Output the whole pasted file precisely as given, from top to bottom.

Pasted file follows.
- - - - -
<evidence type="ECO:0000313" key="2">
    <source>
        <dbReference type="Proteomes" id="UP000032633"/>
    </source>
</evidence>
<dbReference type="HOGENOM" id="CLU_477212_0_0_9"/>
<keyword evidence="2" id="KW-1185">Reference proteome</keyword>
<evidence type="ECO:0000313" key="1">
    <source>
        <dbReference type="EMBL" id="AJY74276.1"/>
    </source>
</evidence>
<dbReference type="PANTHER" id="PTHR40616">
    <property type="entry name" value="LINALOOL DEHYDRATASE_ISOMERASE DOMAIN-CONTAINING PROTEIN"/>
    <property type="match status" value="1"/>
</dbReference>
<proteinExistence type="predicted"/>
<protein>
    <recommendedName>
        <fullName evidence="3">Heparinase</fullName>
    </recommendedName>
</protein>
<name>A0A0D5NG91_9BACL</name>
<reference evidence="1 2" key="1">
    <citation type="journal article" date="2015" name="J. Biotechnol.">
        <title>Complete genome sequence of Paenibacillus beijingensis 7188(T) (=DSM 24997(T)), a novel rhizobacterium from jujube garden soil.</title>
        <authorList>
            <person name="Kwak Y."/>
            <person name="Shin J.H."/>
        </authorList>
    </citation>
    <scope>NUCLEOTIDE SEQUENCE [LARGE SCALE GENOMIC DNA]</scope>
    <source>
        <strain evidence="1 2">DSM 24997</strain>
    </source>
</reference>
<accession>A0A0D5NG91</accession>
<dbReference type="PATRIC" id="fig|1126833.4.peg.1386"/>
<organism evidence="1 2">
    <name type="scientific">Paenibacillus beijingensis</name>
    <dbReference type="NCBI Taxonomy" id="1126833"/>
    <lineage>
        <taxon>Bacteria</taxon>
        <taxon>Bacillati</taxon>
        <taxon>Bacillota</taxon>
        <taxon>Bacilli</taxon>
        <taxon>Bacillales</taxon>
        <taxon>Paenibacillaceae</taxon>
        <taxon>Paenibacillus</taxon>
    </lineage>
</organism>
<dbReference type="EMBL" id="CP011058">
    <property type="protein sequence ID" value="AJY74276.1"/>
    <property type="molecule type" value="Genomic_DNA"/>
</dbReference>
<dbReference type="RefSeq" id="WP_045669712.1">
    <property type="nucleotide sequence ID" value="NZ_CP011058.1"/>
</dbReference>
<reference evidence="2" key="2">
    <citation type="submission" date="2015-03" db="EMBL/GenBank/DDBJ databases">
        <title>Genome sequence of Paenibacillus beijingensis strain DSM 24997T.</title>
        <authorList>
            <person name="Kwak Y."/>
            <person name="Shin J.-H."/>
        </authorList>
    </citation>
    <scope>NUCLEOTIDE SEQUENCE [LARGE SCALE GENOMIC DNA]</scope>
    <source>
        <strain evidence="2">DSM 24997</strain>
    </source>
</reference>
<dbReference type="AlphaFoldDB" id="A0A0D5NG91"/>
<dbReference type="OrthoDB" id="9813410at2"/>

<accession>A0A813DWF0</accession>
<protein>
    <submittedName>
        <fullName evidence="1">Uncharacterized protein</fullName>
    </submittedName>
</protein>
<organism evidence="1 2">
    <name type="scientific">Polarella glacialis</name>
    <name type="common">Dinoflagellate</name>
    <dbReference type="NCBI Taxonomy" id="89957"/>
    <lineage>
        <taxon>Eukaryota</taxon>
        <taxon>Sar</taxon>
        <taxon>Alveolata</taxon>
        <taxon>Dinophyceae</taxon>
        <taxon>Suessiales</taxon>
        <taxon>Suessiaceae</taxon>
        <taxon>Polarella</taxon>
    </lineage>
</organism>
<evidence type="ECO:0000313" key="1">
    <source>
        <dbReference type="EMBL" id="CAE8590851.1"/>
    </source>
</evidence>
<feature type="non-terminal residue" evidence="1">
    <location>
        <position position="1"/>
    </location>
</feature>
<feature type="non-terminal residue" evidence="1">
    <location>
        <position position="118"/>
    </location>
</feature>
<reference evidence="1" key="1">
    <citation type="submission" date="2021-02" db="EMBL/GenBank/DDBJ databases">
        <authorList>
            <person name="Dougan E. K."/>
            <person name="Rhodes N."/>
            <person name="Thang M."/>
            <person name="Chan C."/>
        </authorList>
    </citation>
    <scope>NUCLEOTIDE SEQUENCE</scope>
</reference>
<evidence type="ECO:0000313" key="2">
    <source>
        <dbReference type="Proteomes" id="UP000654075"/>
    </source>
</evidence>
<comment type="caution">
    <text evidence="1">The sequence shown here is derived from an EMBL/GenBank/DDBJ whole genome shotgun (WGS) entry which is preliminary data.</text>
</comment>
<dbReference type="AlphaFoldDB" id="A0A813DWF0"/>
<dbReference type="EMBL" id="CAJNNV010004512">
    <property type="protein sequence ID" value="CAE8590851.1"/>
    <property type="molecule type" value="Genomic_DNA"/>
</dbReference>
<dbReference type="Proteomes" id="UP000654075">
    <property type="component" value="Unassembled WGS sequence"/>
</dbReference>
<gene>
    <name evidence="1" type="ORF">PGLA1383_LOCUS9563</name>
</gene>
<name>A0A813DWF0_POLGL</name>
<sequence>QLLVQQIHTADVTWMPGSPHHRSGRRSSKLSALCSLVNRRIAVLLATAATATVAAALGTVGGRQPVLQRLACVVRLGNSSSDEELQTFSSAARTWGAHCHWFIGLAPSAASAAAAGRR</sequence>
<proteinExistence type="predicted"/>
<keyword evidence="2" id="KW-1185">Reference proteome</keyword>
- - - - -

<evidence type="ECO:0000313" key="2">
    <source>
        <dbReference type="Proteomes" id="UP000032633"/>
    </source>
</evidence>
<dbReference type="HOGENOM" id="CLU_477212_0_0_9"/>
<keyword evidence="2" id="KW-1185">Reference proteome</keyword>
<evidence type="ECO:0000313" key="1">
    <source>
        <dbReference type="EMBL" id="AJY74276.1"/>
    </source>
</evidence>
<dbReference type="PANTHER" id="PTHR40616">
    <property type="entry name" value="LINALOOL DEHYDRATASE_ISOMERASE DOMAIN-CONTAINING PROTEIN"/>
    <property type="match status" value="1"/>
</dbReference>
<proteinExistence type="predicted"/>
<protein>
    <recommendedName>
        <fullName evidence="3">Heparinase</fullName>
    </recommendedName>
</protein>
<name>A0A0D5NG91_9BACL</name>
<reference evidence="1 2" key="1">
    <citation type="journal article" date="2015" name="J. Biotechnol.">
        <title>Complete genome sequence of Paenibacillus beijingensis 7188(T) (=DSM 24997(T)), a novel rhizobacterium from jujube garden soil.</title>
        <authorList>
            <person name="Kwak Y."/>
            <person name="Shin J.H."/>
        </authorList>
    </citation>
    <scope>NUCLEOTIDE SEQUENCE [LARGE SCALE GENOMIC DNA]</scope>
    <source>
        <strain evidence="1 2">DSM 24997</strain>
    </source>
</reference>
<accession>A0A0D5NG91</accession>
<dbReference type="PATRIC" id="fig|1126833.4.peg.1386"/>
<organism evidence="1 2">
    <name type="scientific">Paenibacillus beijingensis</name>
    <dbReference type="NCBI Taxonomy" id="1126833"/>
    <lineage>
        <taxon>Bacteria</taxon>
        <taxon>Bacillati</taxon>
        <taxon>Bacillota</taxon>
        <taxon>Bacilli</taxon>
        <taxon>Bacillales</taxon>
        <taxon>Paenibacillaceae</taxon>
        <taxon>Paenibacillus</taxon>
    </lineage>
</organism>
<dbReference type="EMBL" id="CP011058">
    <property type="protein sequence ID" value="AJY74276.1"/>
    <property type="molecule type" value="Genomic_DNA"/>
</dbReference>
<dbReference type="RefSeq" id="WP_045669712.1">
    <property type="nucleotide sequence ID" value="NZ_CP011058.1"/>
</dbReference>
<reference evidence="2" key="2">
    <citation type="submission" date="2015-03" db="EMBL/GenBank/DDBJ databases">
        <title>Genome sequence of Paenibacillus beijingensis strain DSM 24997T.</title>
        <authorList>
            <person name="Kwak Y."/>
            <person name="Shin J.-H."/>
        </authorList>
    </citation>
    <scope>NUCLEOTIDE SEQUENCE [LARGE SCALE GENOMIC DNA]</scope>
    <source>
        <strain evidence="2">DSM 24997</strain>
    </source>
</reference>
<dbReference type="AlphaFoldDB" id="A0A0D5NG91"/>
<dbReference type="OrthoDB" id="9813410at2"/>

<accession>A0A813DWF0</accession>
<protein>
    <submittedName>
        <fullName evidence="1">Uncharacterized protein</fullName>
    </submittedName>
</protein>
<organism evidence="1 2">
    <name type="scientific">Polarella glacialis</name>
    <name type="common">Dinoflagellate</name>
    <dbReference type="NCBI Taxonomy" id="89957"/>
    <lineage>
        <taxon>Eukaryota</taxon>
        <taxon>Sar</taxon>
        <taxon>Alveolata</taxon>
        <taxon>Dinophyceae</taxon>
        <taxon>Suessiales</taxon>
        <taxon>Suessiaceae</taxon>
        <taxon>Polarella</taxon>
    </lineage>
</organism>
<evidence type="ECO:0000313" key="1">
    <source>
        <dbReference type="EMBL" id="CAE8590851.1"/>
    </source>
</evidence>
<feature type="non-terminal residue" evidence="1">
    <location>
        <position position="1"/>
    </location>
</feature>
<feature type="non-terminal residue" evidence="1">
    <location>
        <position position="118"/>
    </location>
</feature>
<reference evidence="1" key="1">
    <citation type="submission" date="2021-02" db="EMBL/GenBank/DDBJ databases">
        <authorList>
            <person name="Dougan E. K."/>
            <person name="Rhodes N."/>
            <person name="Thang M."/>
            <person name="Chan C."/>
        </authorList>
    </citation>
    <scope>NUCLEOTIDE SEQUENCE</scope>
</reference>
<evidence type="ECO:0000313" key="2">
    <source>
        <dbReference type="Proteomes" id="UP000654075"/>
    </source>
</evidence>
<comment type="caution">
    <text evidence="1">The sequence shown here is derived from an EMBL/GenBank/DDBJ whole genome shotgun (WGS) entry which is preliminary data.</text>
</comment>
<dbReference type="AlphaFoldDB" id="A0A813DWF0"/>
<dbReference type="EMBL" id="CAJNNV010004512">
    <property type="protein sequence ID" value="CAE8590851.1"/>
    <property type="molecule type" value="Genomic_DNA"/>
</dbReference>
<dbReference type="Proteomes" id="UP000654075">
    <property type="component" value="Unassembled WGS sequence"/>
</dbReference>
<gene>
    <name evidence="1" type="ORF">PGLA1383_LOCUS9563</name>
</gene>
<name>A0A813DWF0_POLGL</name>
<sequence>QLLVQQIHTADVTWMPGSPHHRSGRRSSKLSALCSLVNRRIAVLLATAATATVAAALGTVGGRQPVLQRLACVVRLGNSSSDEELQTFSSAARTWGAHCHWFIGLAPSAASAAAAGRR</sequence>
<proteinExistence type="predicted"/>
<keyword evidence="2" id="KW-1185">Reference proteome</keyword>